Education In The Hamsterwheel
Essay on motivation, intention and background of a series of photographs
Students and their fears
I am always glad to hear about children that like to go to school. Fortunately for me, I often work with good humoured and satisfied music students. On the other hand I also encountered many students with serious concerns and fears. The reasons were varied. I dealt with victims of bullying and attacks as well as children with other school or domestic social problems.
The pressure to achieve which many adolescents have to suffer nowadays (to varying degrees) seemed special conspicuous however. On the one hand the reasons for this lie in specific changes in the educational system (such as the reduction of the overall school years from thirteen to twelve years), on the other hand in the super- ordinated socio-political development towards a society that is influenced increasingly by the economy’s interests and the underlying concept of the achieving society. But even those who have nothing against the fundamental idea of a meritocracy should at least start to pay attention when an ever-growing proportion of adolescents feel pressurized by increasing demands. Insomuch that the repercussions reflect in psychological and physical symptoms.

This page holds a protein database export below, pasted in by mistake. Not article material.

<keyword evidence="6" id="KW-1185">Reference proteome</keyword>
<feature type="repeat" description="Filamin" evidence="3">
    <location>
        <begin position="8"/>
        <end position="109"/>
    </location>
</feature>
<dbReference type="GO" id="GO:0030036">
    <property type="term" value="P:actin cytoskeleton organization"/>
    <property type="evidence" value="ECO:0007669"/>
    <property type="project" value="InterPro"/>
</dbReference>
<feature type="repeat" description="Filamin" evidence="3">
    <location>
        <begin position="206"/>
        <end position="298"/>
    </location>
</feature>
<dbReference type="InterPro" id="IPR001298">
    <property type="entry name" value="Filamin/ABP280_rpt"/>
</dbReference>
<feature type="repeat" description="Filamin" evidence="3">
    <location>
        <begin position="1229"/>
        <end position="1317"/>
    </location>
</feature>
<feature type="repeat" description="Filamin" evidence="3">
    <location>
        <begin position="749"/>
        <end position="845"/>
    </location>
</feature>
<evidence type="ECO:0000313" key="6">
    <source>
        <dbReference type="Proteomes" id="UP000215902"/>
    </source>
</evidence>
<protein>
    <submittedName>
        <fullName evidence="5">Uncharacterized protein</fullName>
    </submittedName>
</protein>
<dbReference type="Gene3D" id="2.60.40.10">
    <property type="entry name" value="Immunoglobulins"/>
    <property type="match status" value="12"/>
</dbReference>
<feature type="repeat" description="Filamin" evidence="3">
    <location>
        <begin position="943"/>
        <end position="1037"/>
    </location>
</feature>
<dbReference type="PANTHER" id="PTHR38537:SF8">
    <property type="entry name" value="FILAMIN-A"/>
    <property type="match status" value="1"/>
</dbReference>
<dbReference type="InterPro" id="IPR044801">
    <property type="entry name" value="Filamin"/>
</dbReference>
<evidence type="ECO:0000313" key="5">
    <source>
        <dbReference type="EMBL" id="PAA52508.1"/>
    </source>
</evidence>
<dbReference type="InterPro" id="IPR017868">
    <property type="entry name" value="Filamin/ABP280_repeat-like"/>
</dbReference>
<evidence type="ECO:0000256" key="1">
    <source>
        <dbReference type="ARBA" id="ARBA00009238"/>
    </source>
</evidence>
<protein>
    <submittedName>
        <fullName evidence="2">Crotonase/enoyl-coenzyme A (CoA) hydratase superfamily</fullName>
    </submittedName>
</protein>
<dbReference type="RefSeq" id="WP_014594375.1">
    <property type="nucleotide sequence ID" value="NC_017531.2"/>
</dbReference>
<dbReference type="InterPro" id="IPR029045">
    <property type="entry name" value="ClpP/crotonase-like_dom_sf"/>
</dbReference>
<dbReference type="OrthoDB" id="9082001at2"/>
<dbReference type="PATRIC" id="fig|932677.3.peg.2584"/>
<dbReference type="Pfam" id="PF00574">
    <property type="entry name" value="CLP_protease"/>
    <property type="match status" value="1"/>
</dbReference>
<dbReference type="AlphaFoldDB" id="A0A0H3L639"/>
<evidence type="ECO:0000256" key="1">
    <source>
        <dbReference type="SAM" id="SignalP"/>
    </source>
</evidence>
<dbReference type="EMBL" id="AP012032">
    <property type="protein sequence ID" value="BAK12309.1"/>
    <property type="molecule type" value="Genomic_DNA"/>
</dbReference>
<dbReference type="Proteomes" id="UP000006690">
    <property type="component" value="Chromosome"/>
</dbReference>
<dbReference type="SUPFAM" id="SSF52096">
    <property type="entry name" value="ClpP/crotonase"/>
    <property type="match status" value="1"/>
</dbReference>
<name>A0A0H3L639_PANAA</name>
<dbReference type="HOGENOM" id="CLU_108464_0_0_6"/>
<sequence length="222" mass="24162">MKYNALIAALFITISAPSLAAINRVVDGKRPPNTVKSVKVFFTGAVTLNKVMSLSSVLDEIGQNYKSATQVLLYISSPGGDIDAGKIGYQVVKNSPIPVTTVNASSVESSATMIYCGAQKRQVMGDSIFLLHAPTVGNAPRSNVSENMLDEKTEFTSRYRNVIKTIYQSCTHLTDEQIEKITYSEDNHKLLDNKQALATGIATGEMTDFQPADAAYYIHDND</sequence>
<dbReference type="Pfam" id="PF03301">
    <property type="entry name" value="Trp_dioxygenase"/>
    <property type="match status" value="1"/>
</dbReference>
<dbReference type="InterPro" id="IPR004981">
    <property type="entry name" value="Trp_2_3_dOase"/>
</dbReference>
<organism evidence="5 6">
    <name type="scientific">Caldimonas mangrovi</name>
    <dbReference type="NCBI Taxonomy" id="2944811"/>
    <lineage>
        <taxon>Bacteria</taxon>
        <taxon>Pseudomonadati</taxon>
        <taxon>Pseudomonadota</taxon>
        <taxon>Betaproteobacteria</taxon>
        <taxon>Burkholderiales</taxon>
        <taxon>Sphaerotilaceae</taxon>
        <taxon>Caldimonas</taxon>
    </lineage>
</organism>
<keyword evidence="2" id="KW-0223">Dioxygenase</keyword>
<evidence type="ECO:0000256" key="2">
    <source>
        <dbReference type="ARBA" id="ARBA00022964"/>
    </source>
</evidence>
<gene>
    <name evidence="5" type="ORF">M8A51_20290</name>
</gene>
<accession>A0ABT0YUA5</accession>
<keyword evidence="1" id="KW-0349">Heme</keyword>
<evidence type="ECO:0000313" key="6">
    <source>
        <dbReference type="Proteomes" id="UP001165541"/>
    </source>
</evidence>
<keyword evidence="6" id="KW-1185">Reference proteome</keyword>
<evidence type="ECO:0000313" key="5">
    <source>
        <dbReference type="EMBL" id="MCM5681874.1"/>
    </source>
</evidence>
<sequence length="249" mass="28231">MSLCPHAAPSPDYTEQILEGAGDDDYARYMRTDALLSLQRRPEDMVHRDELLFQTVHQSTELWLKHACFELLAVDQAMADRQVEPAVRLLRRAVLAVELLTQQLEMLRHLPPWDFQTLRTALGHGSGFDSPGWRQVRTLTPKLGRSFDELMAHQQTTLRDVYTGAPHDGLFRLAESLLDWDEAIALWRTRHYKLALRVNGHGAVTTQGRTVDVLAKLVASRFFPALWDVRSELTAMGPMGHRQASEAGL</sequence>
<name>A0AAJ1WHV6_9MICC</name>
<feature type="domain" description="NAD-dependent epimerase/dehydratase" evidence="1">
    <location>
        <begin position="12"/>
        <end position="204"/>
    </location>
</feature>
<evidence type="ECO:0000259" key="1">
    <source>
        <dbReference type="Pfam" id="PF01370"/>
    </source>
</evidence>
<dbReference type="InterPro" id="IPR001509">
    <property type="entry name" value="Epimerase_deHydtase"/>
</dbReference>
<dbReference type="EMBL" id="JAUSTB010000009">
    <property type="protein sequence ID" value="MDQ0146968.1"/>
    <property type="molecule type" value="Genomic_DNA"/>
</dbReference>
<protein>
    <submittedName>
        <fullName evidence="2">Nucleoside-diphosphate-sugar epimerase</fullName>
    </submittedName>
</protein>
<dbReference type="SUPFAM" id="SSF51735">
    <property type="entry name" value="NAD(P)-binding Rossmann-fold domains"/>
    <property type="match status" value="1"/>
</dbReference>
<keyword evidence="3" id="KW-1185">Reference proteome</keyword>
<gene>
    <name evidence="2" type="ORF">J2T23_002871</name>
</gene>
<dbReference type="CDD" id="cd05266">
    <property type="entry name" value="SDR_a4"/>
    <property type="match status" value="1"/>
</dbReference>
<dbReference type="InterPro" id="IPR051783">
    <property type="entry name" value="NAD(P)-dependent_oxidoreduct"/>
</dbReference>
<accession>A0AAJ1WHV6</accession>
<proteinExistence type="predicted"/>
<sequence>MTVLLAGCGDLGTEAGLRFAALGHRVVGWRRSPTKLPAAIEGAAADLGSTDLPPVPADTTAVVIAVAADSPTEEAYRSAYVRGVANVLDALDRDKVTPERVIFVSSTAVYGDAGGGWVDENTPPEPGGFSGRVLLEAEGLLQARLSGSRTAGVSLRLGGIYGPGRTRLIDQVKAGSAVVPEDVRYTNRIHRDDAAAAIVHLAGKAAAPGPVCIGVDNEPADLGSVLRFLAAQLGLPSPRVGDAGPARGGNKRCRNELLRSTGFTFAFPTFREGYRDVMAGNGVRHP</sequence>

Related to this issue is the question of quality and quantity of mediated learning content. The shortening of school years means that students simply have to spend more time on school, homework and learning. Time that could otherwise be spent on hobbies, friends or other extracurricular activities.
Regardless of this compression of schooling there is urgent need for a discussion regarding the contents deemed to be relevant to be learned. Of course it is neither about the fundamental knowledge in the fields of mathematics and natural science nor to the essential foreign language skills but the advanced learning content of the higher classes which is perceived by many as unnecessary or at least considered arguable. At the same time one often hears the complaint that practice-oriented content regarding the later life in general or career choices in particular comes short or is even non-existent.